By Gary McCarty
I teach college classes in various subjects for a couple of large institutions, and one thing I’ve noticed that most if not all students share in common is…
Students are almost universally addicted to 1) Google and 2) Wikipedia.
Now, on the surface, there’s nothing wrong with either of these institutions. The first does a great job of searching and indexing just about everything visible on the Internet, and the second aggregates general information and knowledge like no other site.
But, whoa! Google by its nature is going to uncover untrustworthy sites as well as the reputable ones, while Wikipedia is an open source where anyone can change anything at anytime. Therefore, it too requires screening for validity.
What to do?
Here’s what I advise my students (few listen, but that’s another story): Use scholar.google.com (or just stick to the university’s online library, which offers already validated, scholarly databases). Alternately, subscribe to an online service such as Questia, which also does the parsing for you in advance. Finally, when using Wikipedia, rely on it only for general information and links to other sources and never, ever cite it or use it as a reference in an essay.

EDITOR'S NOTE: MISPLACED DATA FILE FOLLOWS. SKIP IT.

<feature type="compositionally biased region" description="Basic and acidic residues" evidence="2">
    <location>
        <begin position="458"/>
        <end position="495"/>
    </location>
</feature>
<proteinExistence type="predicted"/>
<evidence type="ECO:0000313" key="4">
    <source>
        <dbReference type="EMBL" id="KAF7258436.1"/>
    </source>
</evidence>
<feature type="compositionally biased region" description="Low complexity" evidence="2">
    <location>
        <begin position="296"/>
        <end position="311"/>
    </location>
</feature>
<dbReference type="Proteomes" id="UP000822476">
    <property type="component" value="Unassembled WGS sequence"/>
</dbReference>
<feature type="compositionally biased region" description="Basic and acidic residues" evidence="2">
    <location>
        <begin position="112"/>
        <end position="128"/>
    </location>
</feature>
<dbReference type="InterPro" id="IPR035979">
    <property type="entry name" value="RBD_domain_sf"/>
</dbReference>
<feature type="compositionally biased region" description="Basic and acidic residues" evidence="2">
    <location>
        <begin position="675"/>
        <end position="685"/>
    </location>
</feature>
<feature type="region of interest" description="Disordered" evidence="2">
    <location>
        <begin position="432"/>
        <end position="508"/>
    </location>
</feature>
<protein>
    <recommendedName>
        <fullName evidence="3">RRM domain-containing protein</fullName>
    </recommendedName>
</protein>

Simple steps, but few bother to follow them, preferring to remain creatures of habit. It’s not surprising, then, when I read papers that rely on Joe Blogger’s opinion of the Iranian nuclear project, that we have a credibility issue.
There are bigger student sins, of course, including plagiarism and buying papers from Web sites with innovative names such as “cheat (fill in the next word).com” and “thesis-statement (fill in the next word).com” and so on.
However, I recommend to all of you looking for reliable information for whatever research you’re doing, for yourself, for school or for work, to rely on the sources and strategies I’ve outlined here. They’ll get you to reputable results pronto.